Sunday, October 31

following the first violin

Last night the cellmate took me out to a Mozart concert. I love the music but I find concerts difficult to relax into. And not only because of my studies in misanthropology.

I'm always aware of sitting up tall and possibly blocking the view of the people behind. So I've a subconscious tendency to pull my head in and/or slouch my spine. Usual result: shagged back and screaming neck pain. The alternative is to mentally keep reminding myself "eff the basturns, let them sit up straight too". Either way, it gets in the way of the music.

Last night our seats were side-on, so everyone had their necks twisted to one side. Except me. I decided to close my eyes and look straight ahead; focus on breathing and sitting straight. That didn't leave much attention free for listening or holding in the bum explosions.

On the occasions when I opened my eyes, it was to look at the first violin, who not only had a cute bottom but held her spine beautifully straight.

I wonder if I unintentionally strayed into a spot of meditation last night. Certainly there was an immense spring in my step on the dog walk this morning.

I came home and did 2000 steps on the machine, then half an hour on the weights machine without spraining a single muscle. Went to bed in the afternoon of course. It all balances up.

Thursday, October 28


Our local library is a wonderful place, much used by me and the cellmate. Of course, it's run by New South Caledonians, yet it works. I should take some photos inside it, and post them. If it isn't the best local authority library in the world, surely it's "the best in the southern hemisphere" (a much-abused local mantra). Makes you happy to hand over the cash when the rates bill arrives.

Thanks to them I've just finished reading William Boyd's latest (pretty good but relying on too many coincidences) and the new Jonathan Franzen (just wonderful if you're interested in relationships, character development, family history and dynamics).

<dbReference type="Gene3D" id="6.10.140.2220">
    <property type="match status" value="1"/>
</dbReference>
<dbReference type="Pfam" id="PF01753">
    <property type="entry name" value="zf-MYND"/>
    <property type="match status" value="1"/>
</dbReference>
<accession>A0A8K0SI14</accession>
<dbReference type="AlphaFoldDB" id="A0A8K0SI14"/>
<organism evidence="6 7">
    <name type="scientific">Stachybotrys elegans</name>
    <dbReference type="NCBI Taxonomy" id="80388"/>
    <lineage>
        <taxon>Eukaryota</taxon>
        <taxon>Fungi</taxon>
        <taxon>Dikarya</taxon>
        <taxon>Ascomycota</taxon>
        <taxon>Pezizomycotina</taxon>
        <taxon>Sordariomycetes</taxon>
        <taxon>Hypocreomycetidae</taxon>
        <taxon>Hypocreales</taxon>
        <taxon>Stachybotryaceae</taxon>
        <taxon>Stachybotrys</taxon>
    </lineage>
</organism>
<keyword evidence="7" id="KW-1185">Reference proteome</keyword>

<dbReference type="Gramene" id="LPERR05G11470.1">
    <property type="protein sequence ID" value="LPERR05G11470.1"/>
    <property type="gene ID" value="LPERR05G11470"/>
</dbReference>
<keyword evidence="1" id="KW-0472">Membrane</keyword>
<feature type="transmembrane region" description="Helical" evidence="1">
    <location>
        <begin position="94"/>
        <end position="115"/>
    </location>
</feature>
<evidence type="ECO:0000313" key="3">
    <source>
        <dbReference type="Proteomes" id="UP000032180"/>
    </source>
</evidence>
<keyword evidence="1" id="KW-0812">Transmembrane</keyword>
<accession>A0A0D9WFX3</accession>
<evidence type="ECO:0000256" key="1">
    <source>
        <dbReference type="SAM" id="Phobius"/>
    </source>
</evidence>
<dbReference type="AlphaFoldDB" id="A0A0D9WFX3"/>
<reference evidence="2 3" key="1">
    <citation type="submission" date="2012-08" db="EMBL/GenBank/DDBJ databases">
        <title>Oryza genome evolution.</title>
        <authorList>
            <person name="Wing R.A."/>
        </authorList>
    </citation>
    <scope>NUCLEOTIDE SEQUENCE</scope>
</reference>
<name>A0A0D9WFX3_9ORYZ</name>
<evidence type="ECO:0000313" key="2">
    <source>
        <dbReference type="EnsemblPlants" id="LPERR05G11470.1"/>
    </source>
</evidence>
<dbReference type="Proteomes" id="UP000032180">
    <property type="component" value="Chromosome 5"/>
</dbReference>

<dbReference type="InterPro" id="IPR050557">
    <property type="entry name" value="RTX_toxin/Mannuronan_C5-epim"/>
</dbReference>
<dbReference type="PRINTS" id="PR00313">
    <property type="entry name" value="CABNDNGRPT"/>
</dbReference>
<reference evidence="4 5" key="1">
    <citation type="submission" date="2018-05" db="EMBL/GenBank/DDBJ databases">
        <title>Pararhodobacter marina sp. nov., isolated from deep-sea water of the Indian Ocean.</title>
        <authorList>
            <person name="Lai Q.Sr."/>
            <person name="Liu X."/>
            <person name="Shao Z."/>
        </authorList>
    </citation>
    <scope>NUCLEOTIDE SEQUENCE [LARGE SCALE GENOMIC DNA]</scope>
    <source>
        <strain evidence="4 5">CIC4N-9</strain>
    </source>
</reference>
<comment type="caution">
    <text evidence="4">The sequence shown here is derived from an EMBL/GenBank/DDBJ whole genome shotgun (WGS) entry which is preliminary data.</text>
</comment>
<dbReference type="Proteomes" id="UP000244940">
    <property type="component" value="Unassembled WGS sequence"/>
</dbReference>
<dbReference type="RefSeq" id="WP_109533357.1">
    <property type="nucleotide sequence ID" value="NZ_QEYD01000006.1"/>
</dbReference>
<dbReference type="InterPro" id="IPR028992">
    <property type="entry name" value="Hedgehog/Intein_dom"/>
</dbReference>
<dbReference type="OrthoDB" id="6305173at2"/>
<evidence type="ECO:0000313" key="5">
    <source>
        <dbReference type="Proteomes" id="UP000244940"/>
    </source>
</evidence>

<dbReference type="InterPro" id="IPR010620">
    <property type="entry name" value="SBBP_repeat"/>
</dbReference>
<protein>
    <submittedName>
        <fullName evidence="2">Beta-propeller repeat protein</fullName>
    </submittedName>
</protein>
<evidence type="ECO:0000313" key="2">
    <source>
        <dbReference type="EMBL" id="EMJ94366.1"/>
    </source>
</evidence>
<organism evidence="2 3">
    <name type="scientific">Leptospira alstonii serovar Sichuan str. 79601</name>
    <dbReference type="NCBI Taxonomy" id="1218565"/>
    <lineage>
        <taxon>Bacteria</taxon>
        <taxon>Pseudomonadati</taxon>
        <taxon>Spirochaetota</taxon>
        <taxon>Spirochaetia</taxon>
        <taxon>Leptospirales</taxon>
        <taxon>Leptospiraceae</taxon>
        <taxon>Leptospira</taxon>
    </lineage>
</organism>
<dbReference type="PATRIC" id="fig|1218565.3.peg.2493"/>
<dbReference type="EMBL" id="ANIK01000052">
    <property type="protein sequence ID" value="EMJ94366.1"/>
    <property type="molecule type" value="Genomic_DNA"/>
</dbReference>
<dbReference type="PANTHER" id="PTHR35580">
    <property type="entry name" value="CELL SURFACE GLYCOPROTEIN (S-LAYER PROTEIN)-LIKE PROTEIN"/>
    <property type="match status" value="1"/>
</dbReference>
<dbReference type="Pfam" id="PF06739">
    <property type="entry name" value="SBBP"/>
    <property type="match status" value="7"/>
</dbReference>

And I've begun Alan Warner's 2006 novel The Worms Can Carry Me To Heaven. The disengaged contemptuous hero reminds me of books by e.g. Houellebecq (not sure about the spelling) or Easton Ellis. The first-person character is handed the black spot by his doc at the start of the book, but from there on there's no other mention of it. There's no emotion except for the anger implied by his disdain for humankind. If the guy was a bit concerned or introspective, I might care what happened to him. As it is, I'm wishing he would just hurry up and eff somebody before he dies.

But the author can really write well, and that's what's stopping me giving up on it. For a while I thought I had lost the book and would have to pay the library for a new copy. That would be adding insult to injury. I'm reminded of Woody Allen's whinging old lady in a restaurant: "The food's horrible ... and they give you such small portions!"

Anyway, thanks to the wonderful ratepayers of New South Caledonia, our library's got enough great books to keep me reading till I die and beyond. Now if only the library offered some decent ebooks, not just the usual free out-of-copyright stuff like Wilkie Collins and De Sade.

PS - thanks to their DVD section, I have just borrowed American Psycho, to save me having to read the book by said Easton Ellis. Also Inglourious Basterds (2009) and Evil Dead (1982). Not a single chick flick amongst them, so I think I'll have to watch them alone.

Saturday, October 23

toilet help

There's a new iPod/iPhone app called Toilet Time. It uses state of the art techniques to help busy people spend less time daydreaming during their daily dump.


It's ideal for people (not me) who tend to get too immersed in iPod games on the pan, and forget all about time.

(Posted from iPod)

Friday, October 22

toilet cleaning and training

After the long day's work into night yesterday, this morning I blobbed out with a book.

Then I hit the black tea for a run up to the cleaning job for Alec's partner, who pays me the going rate to clean her rooms. After a three-hour blitz that included toilet work and leaf clearing, now I'm knackered again. It all balances up.